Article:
Churches should also consider purchasing directors and officers (D&O) liability, and employment practices liability (EPL) coverages. D&O insurance protects directors and officers against claims alleging they committed wrongful acts while serving on the church board. EPL insurance covers claims by employees alleging discrimination and other employment practices.

Business Auto

Churches often own vehicles that are used to conduct church business. Some furnish a vehicle to the pastor. At many churches, parishioners drive their personal autos on behalf of the organization. Thus, most churches need a commercial auto policy that includes coverage for non-owned autos

Some churches own buses or vans that they use to transport parishioners. Such vehicles create serious liability risks. To ensure they are operated safely, buses and vans must be maintained properly. Careful driver selection and training are also essential. Note that a bus or van is subject to federal regulation if it travels across state lines and is designed to transport more than 15 passengers (including the driver). If you aren't sure what requirements may apply to a particular vehicle, ask your agent or broker for assistance.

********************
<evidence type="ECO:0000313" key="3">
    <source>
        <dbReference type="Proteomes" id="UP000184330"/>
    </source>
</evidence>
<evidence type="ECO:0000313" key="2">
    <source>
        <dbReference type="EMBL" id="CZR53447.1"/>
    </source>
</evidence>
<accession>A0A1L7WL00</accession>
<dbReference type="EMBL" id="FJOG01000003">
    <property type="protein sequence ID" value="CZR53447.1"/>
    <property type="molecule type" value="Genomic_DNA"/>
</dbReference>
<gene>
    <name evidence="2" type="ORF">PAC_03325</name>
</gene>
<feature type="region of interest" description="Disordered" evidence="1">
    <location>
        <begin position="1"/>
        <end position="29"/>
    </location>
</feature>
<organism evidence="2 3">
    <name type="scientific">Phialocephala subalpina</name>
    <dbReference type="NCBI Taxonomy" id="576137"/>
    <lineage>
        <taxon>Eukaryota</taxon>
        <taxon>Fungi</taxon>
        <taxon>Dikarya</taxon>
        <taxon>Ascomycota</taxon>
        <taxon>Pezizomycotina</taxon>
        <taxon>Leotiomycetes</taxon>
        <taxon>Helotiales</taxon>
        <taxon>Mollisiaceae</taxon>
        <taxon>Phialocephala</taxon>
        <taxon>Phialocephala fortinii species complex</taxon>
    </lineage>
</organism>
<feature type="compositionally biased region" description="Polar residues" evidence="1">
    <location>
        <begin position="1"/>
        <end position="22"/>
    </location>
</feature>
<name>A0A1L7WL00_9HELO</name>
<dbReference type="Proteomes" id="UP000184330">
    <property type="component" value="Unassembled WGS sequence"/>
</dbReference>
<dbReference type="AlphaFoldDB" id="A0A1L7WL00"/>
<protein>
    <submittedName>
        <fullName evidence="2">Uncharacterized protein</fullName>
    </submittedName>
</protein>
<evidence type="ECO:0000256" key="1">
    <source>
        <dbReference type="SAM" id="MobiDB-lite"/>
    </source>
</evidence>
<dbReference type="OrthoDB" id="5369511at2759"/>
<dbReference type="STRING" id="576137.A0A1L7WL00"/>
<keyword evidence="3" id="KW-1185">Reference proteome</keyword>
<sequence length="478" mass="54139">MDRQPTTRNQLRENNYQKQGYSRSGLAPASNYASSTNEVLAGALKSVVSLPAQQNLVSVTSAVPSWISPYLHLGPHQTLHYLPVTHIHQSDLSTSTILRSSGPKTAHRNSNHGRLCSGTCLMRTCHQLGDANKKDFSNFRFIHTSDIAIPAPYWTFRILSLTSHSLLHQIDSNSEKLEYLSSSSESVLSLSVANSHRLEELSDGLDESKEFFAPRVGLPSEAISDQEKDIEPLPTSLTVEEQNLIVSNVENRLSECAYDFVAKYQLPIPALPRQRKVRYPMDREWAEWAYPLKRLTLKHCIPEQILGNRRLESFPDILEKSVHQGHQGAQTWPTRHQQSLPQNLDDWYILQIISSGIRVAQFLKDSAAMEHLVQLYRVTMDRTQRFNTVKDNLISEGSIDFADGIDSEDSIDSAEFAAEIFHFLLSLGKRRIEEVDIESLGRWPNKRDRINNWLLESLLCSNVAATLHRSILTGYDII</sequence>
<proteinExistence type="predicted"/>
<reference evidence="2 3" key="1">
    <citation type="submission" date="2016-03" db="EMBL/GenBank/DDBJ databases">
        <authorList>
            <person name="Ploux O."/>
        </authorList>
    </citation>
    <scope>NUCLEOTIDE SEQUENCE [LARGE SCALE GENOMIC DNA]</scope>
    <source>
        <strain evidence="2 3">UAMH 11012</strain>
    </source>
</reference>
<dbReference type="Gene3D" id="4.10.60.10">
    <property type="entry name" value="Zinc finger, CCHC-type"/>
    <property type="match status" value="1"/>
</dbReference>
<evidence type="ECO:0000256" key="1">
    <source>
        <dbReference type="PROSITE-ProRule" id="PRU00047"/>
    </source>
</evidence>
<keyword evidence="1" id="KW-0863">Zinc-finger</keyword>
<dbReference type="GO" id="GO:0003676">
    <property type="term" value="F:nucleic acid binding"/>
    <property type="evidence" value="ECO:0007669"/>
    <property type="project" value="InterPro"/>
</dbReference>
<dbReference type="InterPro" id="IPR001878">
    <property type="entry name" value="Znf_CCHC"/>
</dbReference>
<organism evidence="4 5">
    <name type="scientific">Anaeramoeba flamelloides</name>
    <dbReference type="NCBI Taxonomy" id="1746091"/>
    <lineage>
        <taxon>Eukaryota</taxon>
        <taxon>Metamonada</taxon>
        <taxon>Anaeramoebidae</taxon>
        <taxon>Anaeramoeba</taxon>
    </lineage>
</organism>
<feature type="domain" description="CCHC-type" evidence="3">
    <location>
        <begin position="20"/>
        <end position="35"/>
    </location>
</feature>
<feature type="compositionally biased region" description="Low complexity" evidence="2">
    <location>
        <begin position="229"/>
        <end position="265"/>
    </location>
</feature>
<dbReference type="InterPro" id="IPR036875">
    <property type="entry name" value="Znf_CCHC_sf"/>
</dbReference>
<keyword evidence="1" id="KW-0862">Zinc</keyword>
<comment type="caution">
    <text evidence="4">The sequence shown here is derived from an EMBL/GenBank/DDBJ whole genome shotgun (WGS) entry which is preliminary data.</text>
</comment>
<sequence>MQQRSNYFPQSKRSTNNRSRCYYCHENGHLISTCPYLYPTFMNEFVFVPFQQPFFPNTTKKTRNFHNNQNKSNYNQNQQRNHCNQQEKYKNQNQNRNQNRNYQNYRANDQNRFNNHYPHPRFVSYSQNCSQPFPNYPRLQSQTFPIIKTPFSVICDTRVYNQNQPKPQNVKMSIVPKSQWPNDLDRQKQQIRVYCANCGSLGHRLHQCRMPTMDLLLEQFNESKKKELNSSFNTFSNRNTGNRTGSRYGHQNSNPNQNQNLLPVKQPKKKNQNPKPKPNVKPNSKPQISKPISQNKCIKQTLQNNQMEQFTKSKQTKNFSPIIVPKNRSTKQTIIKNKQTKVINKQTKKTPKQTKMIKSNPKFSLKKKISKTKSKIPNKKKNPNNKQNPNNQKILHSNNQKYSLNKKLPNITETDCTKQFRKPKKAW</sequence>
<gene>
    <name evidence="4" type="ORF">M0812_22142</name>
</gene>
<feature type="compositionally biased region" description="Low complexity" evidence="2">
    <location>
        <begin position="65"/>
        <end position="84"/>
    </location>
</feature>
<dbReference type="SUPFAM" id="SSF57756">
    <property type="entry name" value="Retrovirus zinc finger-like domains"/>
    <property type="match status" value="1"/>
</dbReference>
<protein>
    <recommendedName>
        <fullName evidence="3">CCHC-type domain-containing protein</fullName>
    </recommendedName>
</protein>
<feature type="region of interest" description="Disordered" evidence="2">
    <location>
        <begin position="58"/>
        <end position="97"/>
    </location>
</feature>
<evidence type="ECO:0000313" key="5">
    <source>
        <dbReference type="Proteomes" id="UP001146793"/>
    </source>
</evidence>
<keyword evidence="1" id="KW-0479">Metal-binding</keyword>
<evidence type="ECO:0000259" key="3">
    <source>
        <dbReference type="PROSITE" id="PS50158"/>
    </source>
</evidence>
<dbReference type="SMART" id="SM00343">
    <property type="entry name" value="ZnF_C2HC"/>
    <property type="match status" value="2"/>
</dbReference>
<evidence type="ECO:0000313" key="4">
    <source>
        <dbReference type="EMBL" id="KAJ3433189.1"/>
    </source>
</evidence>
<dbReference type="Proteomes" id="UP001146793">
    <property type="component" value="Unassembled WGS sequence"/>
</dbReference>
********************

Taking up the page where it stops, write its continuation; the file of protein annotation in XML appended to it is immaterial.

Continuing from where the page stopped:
Workers Compensation

Churches that employ workers are generally obligated by law to purchase workers compensation insurance. This coverage ensures that workers injured on the job will receive the benefits to which they are entitled under state law.

In a few states, churches are exempt from the requirement to buy workers compensation coverage. Even if this coverage is not required, a church should consider purchasing it voluntarily. Voluntary compensation coverage serves as a hedge against lawsuits. It provides injured workers the benefits they would have received had they been covered by state law. A worker who accepts those benefits is barred from suing his or her employer.

Other Insurance to Consider

  • Workers Compensation Insurance - depending upon your state laws your church may need to provide its employees workers compensation coverage.
  • Health Insurance - your church may need to offer health insurance as a benefit to attract clergy or for permanent employees.
  • Surety Bonds - you may wish to have any volunteers that work with church funds bonded.
  • Travel and International Operations - your denomination may minister or send missionaries overseas and you will want to consider this coverage for those operations.

    Larger Operations
    The focus of this article is on smaller churches. Larger churches may need different coverages and may benefit from some aspects of their operations being self-insured. Larger churches may operate schools, daycare, or retirement facilities. Such large operations may benefit more from the service of a broker instead of an agent as some of these operations require specialized coverage on their own.